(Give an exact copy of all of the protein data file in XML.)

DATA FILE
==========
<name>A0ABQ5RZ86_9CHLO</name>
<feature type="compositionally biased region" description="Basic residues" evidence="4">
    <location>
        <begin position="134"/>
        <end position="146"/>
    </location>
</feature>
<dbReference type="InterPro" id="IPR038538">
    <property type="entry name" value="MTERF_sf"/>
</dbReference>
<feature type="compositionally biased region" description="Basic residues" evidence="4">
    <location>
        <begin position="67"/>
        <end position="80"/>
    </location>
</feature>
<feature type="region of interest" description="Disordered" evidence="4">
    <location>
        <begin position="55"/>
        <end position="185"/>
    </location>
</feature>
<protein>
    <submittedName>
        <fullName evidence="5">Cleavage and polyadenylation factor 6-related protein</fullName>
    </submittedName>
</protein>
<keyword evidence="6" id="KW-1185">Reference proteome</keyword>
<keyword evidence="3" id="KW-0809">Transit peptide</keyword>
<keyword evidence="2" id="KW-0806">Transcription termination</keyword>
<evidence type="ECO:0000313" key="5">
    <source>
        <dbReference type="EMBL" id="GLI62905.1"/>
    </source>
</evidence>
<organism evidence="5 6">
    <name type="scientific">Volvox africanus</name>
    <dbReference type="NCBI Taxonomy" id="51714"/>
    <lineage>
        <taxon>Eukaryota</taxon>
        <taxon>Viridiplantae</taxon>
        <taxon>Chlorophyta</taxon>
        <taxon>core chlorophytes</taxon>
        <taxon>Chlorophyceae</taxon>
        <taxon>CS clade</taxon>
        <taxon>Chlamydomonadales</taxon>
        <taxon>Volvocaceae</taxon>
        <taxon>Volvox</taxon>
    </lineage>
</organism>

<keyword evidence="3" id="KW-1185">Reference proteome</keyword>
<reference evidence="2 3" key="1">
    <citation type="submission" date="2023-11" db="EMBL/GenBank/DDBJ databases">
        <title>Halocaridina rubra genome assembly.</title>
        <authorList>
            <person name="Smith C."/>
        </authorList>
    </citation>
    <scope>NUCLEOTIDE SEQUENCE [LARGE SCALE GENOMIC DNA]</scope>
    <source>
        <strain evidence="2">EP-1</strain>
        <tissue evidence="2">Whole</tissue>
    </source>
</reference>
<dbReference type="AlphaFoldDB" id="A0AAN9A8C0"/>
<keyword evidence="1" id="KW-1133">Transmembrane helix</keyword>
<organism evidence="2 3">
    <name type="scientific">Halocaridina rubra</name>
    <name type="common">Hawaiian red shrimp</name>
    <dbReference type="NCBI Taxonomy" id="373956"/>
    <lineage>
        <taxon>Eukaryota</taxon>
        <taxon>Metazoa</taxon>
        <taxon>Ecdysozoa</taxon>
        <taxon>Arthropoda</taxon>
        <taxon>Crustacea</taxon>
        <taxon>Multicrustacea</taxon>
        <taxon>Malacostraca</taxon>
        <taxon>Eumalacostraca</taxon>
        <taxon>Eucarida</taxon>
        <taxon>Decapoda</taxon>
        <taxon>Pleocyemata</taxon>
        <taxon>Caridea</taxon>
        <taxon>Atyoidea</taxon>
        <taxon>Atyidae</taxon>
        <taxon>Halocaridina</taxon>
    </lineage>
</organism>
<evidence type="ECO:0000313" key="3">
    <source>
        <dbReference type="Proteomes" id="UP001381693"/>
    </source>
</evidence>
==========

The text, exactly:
<name>A0ABQ5RZ86_9CHLO</name>
<feature type="compositionally biased region" description="Basic residues" evidence="4">
    <location>
        <begin position="134"/>
        <end position="146"/>
    </location>
</feature>
<dbReference type="InterPro" id="IPR038538">
    <property type="entry name" value="MTERF_sf"/>
</dbReference>
<feature type="compositionally biased region" description="Basic residues" evidence="4">
    <location>
        <begin position="67"/>
        <end position="80"/>
    </location>
</feature>
<feature type="region of interest" description="Disordered" evidence="4">
    <location>
        <begin position="55"/>
        <end position="185"/>
    </location>
</feature>
<protein>
    <submittedName>
        <fullName evidence="5">Cleavage and polyadenylation factor 6-related protein</fullName>
    </submittedName>
</protein>
<keyword evidence="6" id="KW-1185">Reference proteome</keyword>
<keyword evidence="3" id="KW-0809">Transit peptide</keyword>
<keyword evidence="2" id="KW-0806">Transcription termination</keyword>
<evidence type="ECO:0000313" key="5">
    <source>
        <dbReference type="EMBL" id="GLI62905.1"/>
    </source>
</evidence>
<organism evidence="5 6">
    <name type="scientific">Volvox africanus</name>
    <dbReference type="NCBI Taxonomy" id="51714"/>
    <lineage>
        <taxon>Eukaryota</taxon>
        <taxon>Viridiplantae</taxon>
        <taxon>Chlorophyta</taxon>
        <taxon>core chlorophytes</taxon>
        <taxon>Chlorophyceae</taxon>
        <taxon>CS clade</taxon>
        <taxon>Chlamydomonadales</taxon>
        <taxon>Volvocaceae</taxon>
        <taxon>Volvox</taxon>
    </lineage>
</organism>

<keyword evidence="3" id="KW-1185">Reference proteome</keyword>
<reference evidence="2 3" key="1">
    <citation type="submission" date="2023-11" db="EMBL/GenBank/DDBJ databases">
        <title>Halocaridina rubra genome assembly.</title>
        <authorList>
            <person name="Smith C."/>
        </authorList>
    </citation>
    <scope>NUCLEOTIDE SEQUENCE [LARGE SCALE GENOMIC DNA]</scope>
    <source>
        <strain evidence="2">EP-1</strain>
        <tissue evidence="2">Whole</tissue>
    </source>
</reference>
<dbReference type="AlphaFoldDB" id="A0AAN9A8C0"/>
<keyword evidence="1" id="KW-1133">Transmembrane helix</keyword>
<organism evidence="2 3">
    <name type="scientific">Halocaridina rubra</name>
    <name type="common">Hawaiian red shrimp</name>
    <dbReference type="NCBI Taxonomy" id="373956"/>
    <lineage>
        <taxon>Eukaryota</taxon>
        <taxon>Metazoa</taxon>
        <taxon>Ecdysozoa</taxon>
        <taxon>Arthropoda</taxon>
        <taxon>Crustacea</taxon>
        <taxon>Multicrustacea</taxon>
        <taxon>Malacostraca</taxon>
        <taxon>Eumalacostraca</taxon>
        <taxon>Eucarida</taxon>
        <taxon>Decapoda</taxon>
        <taxon>Pleocyemata</taxon>
        <taxon>Caridea</taxon>
        <taxon>Atyoidea</taxon>
        <taxon>Atyidae</taxon>
        <taxon>Halocaridina</taxon>
    </lineage>
</organism>
<evidence type="ECO:0000313" key="3">
    <source>
        <dbReference type="Proteomes" id="UP001381693"/>
    </source>
</evidence>